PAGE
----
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Why Design Thinking Needs to Blow Up the Current Hotel Experience

Here is a bold statement: the current hotel “experience” does not work, and most hotel brands just don’t get it.

Many of us travel extensively, and one can predict before entering a hotel exactly what the experience will be: walk up to the counter, behind which hide some relatively junior staff; give them your name and credit card; receive a plastic key in a small envelope (these are getting smaller and smaller); being pointed to the lifts; remembering that one has to ask for the wifi password; and then wheeling one’s luggage to an elevator, walking down a corridor, and then entering a room that looks very much like every other hotel room; trying to work a very smart television that has now cut down on movies as they want you to pay for them; turning out the lights and going to sleep!

Does that sound exciting? Inviting? Innovative? Disruptive? No wonder AirBnB is such a success!

So how come? If you read the rhetoric from the hotels, they are all engaged in Design Thinking. For example, here is an excerpt from a recent interview with a Hyatt executive, the Global CMO:

A few years ago, Hyatt made a big effort to apply design thinking and even went so far as to hire a Chief Innovation Officer. One fun thing that we have been piloting recently is called “Text Me.” This allows guests to text in their requests. Through research and empathy interviews we found that women in particular didn’t want to call down to the front desk when they wanted a towel or something brought to the room. So using design thinking we developed a system where guests can actually text the hotel to make that request. It’s also led to us partnering with the likes of Uber and onefinestay to address evolving guest behaviors and expectations.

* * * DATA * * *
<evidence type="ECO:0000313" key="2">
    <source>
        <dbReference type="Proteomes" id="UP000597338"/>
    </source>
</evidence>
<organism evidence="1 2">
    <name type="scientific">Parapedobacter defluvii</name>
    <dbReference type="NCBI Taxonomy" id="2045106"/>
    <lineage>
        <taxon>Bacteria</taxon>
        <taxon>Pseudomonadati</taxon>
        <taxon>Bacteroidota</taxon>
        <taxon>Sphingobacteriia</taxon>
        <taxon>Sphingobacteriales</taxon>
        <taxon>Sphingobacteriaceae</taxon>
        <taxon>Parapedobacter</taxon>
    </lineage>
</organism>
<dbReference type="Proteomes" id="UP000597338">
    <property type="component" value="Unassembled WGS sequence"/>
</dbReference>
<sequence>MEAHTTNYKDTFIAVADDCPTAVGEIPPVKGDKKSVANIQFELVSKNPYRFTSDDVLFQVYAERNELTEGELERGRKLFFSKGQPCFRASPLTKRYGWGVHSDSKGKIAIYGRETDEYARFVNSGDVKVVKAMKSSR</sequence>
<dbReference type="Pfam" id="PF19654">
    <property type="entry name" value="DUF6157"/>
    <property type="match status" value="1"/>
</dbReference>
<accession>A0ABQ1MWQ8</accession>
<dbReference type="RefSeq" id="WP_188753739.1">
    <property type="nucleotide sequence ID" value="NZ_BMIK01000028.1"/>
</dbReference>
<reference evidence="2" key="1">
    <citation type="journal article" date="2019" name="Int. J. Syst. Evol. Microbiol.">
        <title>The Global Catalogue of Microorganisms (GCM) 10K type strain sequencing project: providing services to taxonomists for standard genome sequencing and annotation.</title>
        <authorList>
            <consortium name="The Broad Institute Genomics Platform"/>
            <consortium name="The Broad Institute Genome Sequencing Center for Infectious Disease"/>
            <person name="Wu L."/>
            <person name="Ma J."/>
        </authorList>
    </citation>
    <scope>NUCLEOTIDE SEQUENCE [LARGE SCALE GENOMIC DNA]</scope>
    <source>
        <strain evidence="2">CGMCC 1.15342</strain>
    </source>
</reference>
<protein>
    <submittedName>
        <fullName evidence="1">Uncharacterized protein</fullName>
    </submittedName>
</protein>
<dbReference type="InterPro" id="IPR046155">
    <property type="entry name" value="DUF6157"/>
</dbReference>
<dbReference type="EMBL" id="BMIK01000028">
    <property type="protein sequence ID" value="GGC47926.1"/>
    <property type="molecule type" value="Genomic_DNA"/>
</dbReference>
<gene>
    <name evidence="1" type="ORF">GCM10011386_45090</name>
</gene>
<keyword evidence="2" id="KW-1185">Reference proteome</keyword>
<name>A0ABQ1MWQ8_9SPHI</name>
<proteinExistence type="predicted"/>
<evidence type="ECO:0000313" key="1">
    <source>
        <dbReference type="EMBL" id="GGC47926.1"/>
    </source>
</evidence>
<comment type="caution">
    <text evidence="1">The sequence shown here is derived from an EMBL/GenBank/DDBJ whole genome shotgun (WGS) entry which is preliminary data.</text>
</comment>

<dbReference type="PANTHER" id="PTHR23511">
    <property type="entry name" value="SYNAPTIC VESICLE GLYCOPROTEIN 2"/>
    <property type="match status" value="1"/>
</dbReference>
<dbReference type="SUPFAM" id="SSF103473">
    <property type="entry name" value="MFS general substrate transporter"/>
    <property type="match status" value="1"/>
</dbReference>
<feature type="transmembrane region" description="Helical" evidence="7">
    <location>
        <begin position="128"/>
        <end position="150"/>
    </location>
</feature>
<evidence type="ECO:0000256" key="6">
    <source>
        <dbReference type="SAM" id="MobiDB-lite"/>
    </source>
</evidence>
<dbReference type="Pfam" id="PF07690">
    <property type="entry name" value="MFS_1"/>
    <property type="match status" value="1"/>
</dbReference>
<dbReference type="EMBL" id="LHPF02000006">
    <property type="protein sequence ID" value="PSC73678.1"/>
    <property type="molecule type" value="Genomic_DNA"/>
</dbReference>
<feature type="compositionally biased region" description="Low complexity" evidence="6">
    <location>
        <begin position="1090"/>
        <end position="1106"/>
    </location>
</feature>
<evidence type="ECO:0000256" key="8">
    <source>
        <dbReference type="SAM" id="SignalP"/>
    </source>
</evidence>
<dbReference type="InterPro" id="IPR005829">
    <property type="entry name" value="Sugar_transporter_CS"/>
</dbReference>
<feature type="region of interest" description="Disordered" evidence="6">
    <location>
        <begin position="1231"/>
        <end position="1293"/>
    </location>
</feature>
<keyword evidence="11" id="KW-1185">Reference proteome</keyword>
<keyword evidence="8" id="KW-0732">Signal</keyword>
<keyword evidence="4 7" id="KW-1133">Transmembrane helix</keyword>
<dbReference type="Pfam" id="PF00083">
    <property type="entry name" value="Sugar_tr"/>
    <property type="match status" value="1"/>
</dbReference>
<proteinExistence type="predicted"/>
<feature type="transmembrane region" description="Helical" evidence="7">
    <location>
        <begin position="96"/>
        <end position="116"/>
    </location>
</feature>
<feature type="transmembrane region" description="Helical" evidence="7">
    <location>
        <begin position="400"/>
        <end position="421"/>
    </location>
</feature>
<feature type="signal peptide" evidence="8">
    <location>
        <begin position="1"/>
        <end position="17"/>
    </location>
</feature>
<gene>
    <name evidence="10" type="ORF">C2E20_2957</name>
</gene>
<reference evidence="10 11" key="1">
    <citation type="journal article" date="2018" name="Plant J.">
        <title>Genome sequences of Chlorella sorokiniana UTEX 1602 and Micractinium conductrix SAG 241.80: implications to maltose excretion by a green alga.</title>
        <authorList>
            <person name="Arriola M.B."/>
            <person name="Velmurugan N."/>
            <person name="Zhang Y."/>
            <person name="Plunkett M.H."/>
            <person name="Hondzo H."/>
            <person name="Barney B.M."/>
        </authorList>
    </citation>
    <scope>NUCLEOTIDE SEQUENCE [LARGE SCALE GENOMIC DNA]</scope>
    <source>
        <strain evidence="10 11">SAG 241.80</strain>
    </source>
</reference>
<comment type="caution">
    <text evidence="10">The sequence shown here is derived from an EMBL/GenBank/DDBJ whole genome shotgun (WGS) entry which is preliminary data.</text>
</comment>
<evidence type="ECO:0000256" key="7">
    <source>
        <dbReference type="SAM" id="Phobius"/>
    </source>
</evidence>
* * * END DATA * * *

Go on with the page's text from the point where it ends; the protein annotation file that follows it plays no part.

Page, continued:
Hyatt has a very longstanding relationship with design. It’s not a coincidence that Jay Pritzker and his wife founded the Pritzker Architecture Prize in 1979. The Pritzker family, who started Hyatt Hotels, has always cared about architecture and its influence on people’s lives. So design is definitely core to the company and its culture. In hospitality, design ranges from the amenities that are in your room, to the hotel, to the service—they’re all part of the design of the experience.

So something is seriously wrong. With all this focus on design as described above, why does the experience change around the edges, and not in the core?

Our view is that the large hotel chains still have their head in the sand at the Board and executive levels. They do not realise that they are sliding down the slippery slop of the S Curve, and that ventures such as AirBNB are not only disruptive at the edge, they have the potential to eat into the core.

It’s not about adding a “Text Me” feature to the existing experience, it’s about the redesign of the entire experience, and being bold enough to execute before the disruptors eat their business for lunch.


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